Justin Johnson is the Deputy Chief of Staff for Rep. Doug Lamborn who is a senior member of the Armed Services and Veterans Affairs Committees in the House of Representatives. Congressman Lamborn also co-chairs a number of active caucuses including the Missile Defense Caucus, the Directed Energy Caucus, and the Israel Allies Caucus. Justin is responsible for leading the Congressman’s national security team, which covers defense, veterans, homeland security, intelligence, and foreign affairs. Previously, Justin served as Legislative Director and Defense Policy Advisor for Congressman Todd Akin, who chaired the Seapower and Projection Forces Subcommittee.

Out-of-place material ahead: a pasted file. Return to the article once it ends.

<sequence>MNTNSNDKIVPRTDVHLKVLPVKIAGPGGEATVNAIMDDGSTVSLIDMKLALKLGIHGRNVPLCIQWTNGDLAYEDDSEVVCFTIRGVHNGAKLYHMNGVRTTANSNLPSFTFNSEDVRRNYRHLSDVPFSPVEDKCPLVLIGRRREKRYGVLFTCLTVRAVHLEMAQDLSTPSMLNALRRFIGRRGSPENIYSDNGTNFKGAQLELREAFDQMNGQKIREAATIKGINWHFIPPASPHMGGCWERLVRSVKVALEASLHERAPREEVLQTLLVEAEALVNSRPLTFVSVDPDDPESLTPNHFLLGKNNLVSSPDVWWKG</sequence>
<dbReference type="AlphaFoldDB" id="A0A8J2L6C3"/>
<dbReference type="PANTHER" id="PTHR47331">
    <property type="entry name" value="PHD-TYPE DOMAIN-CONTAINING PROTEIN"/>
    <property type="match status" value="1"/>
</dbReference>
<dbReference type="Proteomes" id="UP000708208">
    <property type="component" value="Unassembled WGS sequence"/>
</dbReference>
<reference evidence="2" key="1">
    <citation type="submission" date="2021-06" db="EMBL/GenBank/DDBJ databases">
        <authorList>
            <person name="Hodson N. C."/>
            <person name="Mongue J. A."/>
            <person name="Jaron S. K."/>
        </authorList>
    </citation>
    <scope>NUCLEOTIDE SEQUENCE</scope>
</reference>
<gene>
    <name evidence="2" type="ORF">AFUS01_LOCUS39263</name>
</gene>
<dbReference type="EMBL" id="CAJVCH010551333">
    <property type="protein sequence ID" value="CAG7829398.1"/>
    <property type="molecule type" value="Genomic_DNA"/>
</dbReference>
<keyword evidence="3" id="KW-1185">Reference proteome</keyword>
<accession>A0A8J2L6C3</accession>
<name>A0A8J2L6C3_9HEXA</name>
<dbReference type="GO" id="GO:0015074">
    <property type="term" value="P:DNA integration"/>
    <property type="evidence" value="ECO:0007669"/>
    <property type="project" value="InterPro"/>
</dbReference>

Brigadier General Tip Osterthaler is the President and CEO of SES Government Solutions. He joined SES in 2006 when he became the President and CEO of AMERICOM Government Services. Since then, the wholly-owned subsidiary of SES SA has grown and integrated with other government focused elements within SES to become SES Government Solutions (SES GS). During his tenure at SES, the U.S. Government business has been transformed from a product oriented sales channel into a solutions-focused independent subsidiary responsible for all aspects of SES’s US Government business, including planning for the next generation of satellites that will be needed by government users.